Many people are fascinated by serial killers. Whether it’s fictional ones or historical ones, we can’t help but find them interesting. Law enforcement officials characterize serial murder among one of the most abhorrent of all criminal behavior. Students examine the interest in serial and mass murder in popular culture and explore typologies and theories of criminal behavior. Topics include the history and evolution of profiling; roles, goals, and responsibilities of profilers; the use of profiling in criminal investigations; and populations victimized by serial and mass murderers. Students also apply typologies and criminal theories to cases of serial and mass murder.

6. HMNT 3001 – Modern Popular Culture

Collage of people and brands from pop culture.

Celebrities, huge name brands, TV shows, and movies- what’s not to love about pop culture? This course is designed to analyze the artistic and philosophical impact of contemporary media and popular culture. Topics include graphic novels, film, advertising, television, cyberculture, and popular music. Upon completion, students should be able to analyze the ways in which social, political, and economic issues are evident in artistic and creative forms of expression in popular culture.

7. MEDC 4101 – Mass Communications Using New Media

Illustration of many popular apps and websites.

Nowadays, almost everyone is on social media of some sort. Blogging, podcasting, social networks, wikis, web conferencing and broadcasting, and mobile messaging have become an integrated means of expressing and sharing our thinking. The learner will delve into these and other new technologies, developing a richer appreciation of their usefulness, their best applications, and their overall utility in a variety of settings.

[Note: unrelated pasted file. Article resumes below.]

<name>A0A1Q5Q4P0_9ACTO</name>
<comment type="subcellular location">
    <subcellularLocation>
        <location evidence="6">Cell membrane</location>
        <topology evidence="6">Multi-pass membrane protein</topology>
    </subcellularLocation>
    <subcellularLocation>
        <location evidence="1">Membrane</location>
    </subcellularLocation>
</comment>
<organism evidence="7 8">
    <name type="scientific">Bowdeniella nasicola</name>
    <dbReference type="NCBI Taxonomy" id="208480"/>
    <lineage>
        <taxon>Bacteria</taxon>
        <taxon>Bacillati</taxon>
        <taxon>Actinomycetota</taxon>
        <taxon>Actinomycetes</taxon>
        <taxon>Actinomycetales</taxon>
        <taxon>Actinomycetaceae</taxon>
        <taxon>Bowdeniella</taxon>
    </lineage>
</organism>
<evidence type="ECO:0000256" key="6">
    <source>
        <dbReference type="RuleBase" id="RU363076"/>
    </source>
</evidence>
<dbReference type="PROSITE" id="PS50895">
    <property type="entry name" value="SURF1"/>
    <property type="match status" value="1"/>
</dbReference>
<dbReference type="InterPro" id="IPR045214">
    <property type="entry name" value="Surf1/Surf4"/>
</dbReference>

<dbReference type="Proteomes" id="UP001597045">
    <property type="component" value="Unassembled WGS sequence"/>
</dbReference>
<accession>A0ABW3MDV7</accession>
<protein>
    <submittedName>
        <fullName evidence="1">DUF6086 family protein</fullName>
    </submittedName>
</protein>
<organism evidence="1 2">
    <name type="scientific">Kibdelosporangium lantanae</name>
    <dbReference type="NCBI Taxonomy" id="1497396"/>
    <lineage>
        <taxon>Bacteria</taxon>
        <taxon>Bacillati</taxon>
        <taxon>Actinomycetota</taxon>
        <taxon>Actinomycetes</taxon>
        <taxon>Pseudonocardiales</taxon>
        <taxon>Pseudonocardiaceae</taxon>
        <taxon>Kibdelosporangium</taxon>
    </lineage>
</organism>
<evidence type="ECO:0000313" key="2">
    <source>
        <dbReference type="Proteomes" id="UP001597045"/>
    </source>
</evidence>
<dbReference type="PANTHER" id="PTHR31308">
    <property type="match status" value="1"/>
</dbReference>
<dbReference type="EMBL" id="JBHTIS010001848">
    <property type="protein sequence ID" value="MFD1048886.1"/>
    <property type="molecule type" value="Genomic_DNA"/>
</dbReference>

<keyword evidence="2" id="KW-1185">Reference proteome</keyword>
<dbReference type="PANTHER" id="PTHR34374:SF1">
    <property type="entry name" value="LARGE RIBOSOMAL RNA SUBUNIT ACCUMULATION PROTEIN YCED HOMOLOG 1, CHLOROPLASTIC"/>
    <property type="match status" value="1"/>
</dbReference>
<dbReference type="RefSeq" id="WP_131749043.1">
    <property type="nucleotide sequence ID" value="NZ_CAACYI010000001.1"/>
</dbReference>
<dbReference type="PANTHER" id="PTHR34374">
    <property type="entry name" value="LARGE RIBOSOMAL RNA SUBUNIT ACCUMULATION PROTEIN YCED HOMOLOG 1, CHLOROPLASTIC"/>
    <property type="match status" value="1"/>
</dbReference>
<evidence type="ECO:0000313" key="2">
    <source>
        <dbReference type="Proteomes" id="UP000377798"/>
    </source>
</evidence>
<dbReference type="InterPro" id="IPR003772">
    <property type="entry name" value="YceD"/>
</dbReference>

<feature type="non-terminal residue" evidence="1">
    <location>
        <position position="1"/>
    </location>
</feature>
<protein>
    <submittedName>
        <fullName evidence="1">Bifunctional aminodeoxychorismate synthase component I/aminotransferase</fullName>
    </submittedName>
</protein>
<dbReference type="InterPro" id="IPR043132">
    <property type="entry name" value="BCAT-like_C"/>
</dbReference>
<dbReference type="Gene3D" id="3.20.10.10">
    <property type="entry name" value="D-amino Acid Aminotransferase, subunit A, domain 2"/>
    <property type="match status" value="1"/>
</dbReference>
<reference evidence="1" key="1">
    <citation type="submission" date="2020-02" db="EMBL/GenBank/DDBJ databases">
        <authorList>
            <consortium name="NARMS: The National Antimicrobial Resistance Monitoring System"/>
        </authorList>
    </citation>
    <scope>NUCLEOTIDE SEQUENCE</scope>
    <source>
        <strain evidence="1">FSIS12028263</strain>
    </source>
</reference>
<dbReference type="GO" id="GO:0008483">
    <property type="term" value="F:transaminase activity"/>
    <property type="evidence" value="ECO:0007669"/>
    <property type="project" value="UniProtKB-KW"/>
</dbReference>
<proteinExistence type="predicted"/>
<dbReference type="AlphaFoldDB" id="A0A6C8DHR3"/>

8. PREL 4101 – Publicity and Public Relations

Illustration of hands holding microphones.

Celebrities and companies alike strive to have good publicity to keep a positive perception in the public’s mind. In this course, the learner will advance to applications of principles and concepts of public relations specifically targeting positive publicity of persons, places, and purposes. Case studies are used extensively to develop expertise through analyzing both successes and failures in the real world.

9. PSPA 1003 – Political Controversies

a large protest with people holding signs.

Our world is run and controlled by politics. Whether directly or indirectly, politics affect every single person on this planet. The Declaration of Independence argues that all men are entitled to life, liberty, and the pursuit of happiness. Arguments over how to guarantee these inalienable rights have raged for centuries. In this course, students will apply the principles of the U.S. Constitution and examine several modern-day political controversies such as same-sex marriage, the role of the media in society, the debate over gun control, and others in light of their relationship to larger enduring political debates.

10. RELG 2001 – World Religions

Blackboard drawing of different symbols in world religions.

Religion has helped billions of people understand their world and universe better, as well as their purpose on this planet and what will happen to them after death. This course is designed to offer students an exploration of the tenets and sacred texts of the religions of the world. Topics include Hinduism, Buddhism, Islam, Confucianism, Christianity, Judaism, and Primal religions (e.g., American Indian, African). Upon completion, students should be able to identify the origins, history, beliefs, and practices of the religions studied.